Shia, the Creator
LaBeouf has taken up rap, and he’s starting LaBeef.
Shia LaBeouf is one of the world’s strangest creatures.
He’s starred in Michael Bay blockbusters, Lars von Trier psychosexual dramas and the 2003 classic Holes: based on the novel Holes by Sachar.
He’s played an injured mascot on Freaks and Geeks, a paranoid teen in Disturbia and an everyman loser named Louis on Even Stevens.
But out of the blue, LaBeouf has taken on his strangest role yet: a freestyle rapper.
Early in November, LaBeouf guested on the Sway in the Morning radio show and participated in the “5 Fingers of Death” challenge. With a snapback hanging low over his eyes, LaBeouf leaned forward and placed his hands on the table in front of him before the first beat began.
“You ain’t in Hollywood anymore, Shia LaBeouf. That’s not what this is,” Sway taunted. “You are now entering the valley of the hyena.”
I’ll admit I expected him to fail. But three minutes later, my jaw dropped as he casually referred to himself as “Jewish ‘Pac to this music with a twist of Whitman,” before imploring to “treat these ladies fair like I’m Henry Higgins.”
He bounces from George Bernard Shaw to Star Wars, lamenting that hip-hop was “once fertile, now it’s Timbuktu.”
But of course, this wasn’t the first time Shia LaBeouf set the world ablaze with his rhyming skills. In Holes, he rapped the opening verse in Disney’s greatest contribution to the musical canon: Dig It.
13 years after Holes, LaBeouf didn’t just do well for an actor on Sway; he did well, period.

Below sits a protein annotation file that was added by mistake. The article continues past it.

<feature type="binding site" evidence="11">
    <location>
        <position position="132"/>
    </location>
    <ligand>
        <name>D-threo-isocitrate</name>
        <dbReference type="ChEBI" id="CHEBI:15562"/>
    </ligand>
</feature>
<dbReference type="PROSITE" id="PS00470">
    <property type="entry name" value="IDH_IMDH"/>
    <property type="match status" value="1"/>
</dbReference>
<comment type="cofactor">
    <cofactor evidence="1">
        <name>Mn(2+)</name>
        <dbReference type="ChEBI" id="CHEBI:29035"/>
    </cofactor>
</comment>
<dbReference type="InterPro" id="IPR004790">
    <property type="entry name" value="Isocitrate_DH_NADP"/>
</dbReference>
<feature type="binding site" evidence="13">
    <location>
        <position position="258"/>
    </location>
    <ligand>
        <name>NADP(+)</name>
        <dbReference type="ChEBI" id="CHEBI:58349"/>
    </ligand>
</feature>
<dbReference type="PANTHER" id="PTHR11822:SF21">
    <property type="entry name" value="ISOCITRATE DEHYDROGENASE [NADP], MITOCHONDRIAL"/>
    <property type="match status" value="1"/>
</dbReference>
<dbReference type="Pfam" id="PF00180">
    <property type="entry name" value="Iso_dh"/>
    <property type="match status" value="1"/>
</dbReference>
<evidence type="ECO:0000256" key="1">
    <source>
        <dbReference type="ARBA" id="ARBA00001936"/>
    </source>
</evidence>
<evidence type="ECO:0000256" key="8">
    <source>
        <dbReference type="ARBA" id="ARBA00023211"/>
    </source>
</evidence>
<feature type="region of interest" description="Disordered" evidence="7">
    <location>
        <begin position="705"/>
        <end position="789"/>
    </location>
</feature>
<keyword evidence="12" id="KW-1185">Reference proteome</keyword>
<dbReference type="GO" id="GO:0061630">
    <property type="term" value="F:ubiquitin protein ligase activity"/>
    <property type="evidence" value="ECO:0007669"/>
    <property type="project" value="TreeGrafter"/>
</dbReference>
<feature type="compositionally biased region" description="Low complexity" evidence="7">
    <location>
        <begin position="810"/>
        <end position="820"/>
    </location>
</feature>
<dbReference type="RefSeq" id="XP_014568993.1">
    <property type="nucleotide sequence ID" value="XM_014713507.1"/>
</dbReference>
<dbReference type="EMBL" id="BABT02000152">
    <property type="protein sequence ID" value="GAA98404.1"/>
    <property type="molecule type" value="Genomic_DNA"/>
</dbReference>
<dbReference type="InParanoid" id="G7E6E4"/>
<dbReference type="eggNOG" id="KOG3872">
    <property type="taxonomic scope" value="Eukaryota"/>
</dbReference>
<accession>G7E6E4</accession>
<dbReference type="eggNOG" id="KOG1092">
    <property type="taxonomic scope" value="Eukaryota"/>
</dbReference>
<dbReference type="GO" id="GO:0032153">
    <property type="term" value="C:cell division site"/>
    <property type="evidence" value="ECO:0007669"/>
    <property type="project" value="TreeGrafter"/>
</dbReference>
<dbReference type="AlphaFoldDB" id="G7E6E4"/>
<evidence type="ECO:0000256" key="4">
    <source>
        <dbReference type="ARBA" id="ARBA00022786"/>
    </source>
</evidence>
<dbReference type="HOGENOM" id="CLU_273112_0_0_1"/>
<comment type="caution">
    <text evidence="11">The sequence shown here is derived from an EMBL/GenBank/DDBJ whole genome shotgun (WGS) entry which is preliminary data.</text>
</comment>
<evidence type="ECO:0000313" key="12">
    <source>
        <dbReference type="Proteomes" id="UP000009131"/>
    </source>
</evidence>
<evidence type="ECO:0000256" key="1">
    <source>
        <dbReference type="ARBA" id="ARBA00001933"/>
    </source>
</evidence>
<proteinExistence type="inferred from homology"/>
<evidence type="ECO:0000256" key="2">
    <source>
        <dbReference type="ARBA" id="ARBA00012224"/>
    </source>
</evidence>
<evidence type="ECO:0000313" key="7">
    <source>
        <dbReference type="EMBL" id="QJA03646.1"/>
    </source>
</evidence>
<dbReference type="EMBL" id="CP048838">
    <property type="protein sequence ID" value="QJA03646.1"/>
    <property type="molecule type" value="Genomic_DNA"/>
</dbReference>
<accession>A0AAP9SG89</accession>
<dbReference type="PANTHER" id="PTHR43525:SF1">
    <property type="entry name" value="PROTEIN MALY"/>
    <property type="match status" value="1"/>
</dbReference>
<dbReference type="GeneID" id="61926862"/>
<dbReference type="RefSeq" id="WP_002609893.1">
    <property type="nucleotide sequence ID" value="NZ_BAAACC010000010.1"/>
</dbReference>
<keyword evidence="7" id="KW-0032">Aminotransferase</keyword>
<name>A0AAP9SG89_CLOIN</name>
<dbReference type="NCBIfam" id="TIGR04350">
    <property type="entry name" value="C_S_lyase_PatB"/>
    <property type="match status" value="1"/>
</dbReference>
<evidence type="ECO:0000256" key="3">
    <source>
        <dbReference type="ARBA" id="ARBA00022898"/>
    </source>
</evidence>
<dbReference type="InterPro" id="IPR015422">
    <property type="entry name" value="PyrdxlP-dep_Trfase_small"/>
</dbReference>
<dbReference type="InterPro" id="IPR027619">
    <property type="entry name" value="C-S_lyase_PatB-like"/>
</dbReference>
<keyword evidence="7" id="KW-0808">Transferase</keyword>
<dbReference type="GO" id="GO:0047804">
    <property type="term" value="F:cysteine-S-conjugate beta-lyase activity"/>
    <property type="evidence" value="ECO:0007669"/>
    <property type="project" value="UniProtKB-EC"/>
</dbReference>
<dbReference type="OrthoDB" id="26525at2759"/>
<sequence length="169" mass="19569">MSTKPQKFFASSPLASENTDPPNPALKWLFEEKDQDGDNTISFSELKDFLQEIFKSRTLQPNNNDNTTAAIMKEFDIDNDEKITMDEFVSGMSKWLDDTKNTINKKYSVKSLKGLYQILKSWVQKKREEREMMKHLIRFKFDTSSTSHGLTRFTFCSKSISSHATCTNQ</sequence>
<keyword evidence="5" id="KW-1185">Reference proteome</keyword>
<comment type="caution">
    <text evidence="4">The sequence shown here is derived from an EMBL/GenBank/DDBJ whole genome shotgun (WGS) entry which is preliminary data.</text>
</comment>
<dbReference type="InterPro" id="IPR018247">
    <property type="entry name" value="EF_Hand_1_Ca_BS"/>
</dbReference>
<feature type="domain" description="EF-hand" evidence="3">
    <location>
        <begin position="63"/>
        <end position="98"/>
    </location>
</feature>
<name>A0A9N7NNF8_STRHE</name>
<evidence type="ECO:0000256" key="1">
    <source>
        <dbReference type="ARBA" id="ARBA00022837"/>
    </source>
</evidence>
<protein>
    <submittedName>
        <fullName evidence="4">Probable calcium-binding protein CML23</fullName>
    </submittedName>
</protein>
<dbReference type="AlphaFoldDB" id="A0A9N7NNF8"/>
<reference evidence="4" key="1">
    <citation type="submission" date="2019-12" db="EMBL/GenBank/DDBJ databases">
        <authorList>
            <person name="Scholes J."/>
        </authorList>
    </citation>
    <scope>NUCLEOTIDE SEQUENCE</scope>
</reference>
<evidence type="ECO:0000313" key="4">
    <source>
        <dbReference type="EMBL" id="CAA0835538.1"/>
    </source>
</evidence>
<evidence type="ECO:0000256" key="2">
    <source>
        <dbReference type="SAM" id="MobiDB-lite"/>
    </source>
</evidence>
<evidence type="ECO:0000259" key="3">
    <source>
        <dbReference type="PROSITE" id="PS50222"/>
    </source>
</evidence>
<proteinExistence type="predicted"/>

In the three weeks since the video of the freestyle went up on YouTube, it’s gotten over 4.7 million views.
But not everyone was a fan.
Hot 97’s Peter Rosenberg took it upon himself to diss LaBeouf in lackluster style.
Rosenberg’s rap was empirically, lyrically and satirically worse than LaBeouf’s. (You guys aren’t the only Jews who can rhyme).
In response, Lil Beoufy sent a track to Charlamagne Tha God Friday morning for him to play on his show.
“Rosenberg’s the oldest turd, he knows he’s dirt,” LaBeouf raps.
And before the track finished, LaBeouf decided to take on Drake — the world’s preeminent Jewish rapper — and his fake Jamaican accent.
In the unlikely scenario that Drake weighs in, this feud will go down as the largest one in Jewish hip-hop history: There can only be one.
As Isaac Bashevis Singer once wrote, “There’s truly nothing like Jewish rap beef.”
And as my high school kosher law teacher Mr G. said, “There’s no beef quite as tasty as a juicy Shabbos brisket.”
Take a bite, boychicks. There’s plenty to go ‘round.